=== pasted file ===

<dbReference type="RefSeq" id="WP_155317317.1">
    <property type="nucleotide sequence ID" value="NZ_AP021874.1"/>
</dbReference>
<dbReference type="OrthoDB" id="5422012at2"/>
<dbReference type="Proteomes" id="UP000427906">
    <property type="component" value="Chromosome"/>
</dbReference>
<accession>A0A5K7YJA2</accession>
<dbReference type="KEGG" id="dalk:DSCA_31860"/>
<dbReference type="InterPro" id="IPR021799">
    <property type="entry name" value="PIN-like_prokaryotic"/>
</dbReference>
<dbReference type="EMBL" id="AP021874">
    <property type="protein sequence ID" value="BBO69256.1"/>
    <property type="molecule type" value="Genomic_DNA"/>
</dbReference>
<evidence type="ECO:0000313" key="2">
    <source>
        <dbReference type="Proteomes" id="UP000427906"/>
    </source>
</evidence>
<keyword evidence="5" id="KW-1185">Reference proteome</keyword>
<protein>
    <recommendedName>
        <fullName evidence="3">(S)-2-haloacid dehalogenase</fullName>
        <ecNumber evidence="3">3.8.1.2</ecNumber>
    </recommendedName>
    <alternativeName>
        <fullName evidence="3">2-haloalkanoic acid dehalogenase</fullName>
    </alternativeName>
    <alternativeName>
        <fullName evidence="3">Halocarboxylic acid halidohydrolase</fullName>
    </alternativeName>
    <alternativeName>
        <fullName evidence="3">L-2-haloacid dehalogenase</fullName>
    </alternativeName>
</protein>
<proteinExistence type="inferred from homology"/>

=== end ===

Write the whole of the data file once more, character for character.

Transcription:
<dbReference type="RefSeq" id="WP_155317317.1">
    <property type="nucleotide sequence ID" value="NZ_AP021874.1"/>
</dbReference>
<dbReference type="OrthoDB" id="5422012at2"/>
<dbReference type="Proteomes" id="UP000427906">
    <property type="component" value="Chromosome"/>
</dbReference>
<accession>A0A5K7YJA2</accession>
<dbReference type="KEGG" id="dalk:DSCA_31860"/>
<dbReference type="InterPro" id="IPR021799">
    <property type="entry name" value="PIN-like_prokaryotic"/>
</dbReference>
<dbReference type="EMBL" id="AP021874">
    <property type="protein sequence ID" value="BBO69256.1"/>
    <property type="molecule type" value="Genomic_DNA"/>
</dbReference>
<evidence type="ECO:0000313" key="2">
    <source>
        <dbReference type="Proteomes" id="UP000427906"/>
    </source>
</evidence>
<keyword evidence="5" id="KW-1185">Reference proteome</keyword>
<protein>
    <recommendedName>
        <fullName evidence="3">(S)-2-haloacid dehalogenase</fullName>
        <ecNumber evidence="3">3.8.1.2</ecNumber>
    </recommendedName>
    <alternativeName>
        <fullName evidence="3">2-haloalkanoic acid dehalogenase</fullName>
    </alternativeName>
    <alternativeName>
        <fullName evidence="3">Halocarboxylic acid halidohydrolase</fullName>
    </alternativeName>
    <alternativeName>
        <fullName evidence="3">L-2-haloacid dehalogenase</fullName>
    </alternativeName>
</protein>
<proteinExistence type="inferred from homology"/>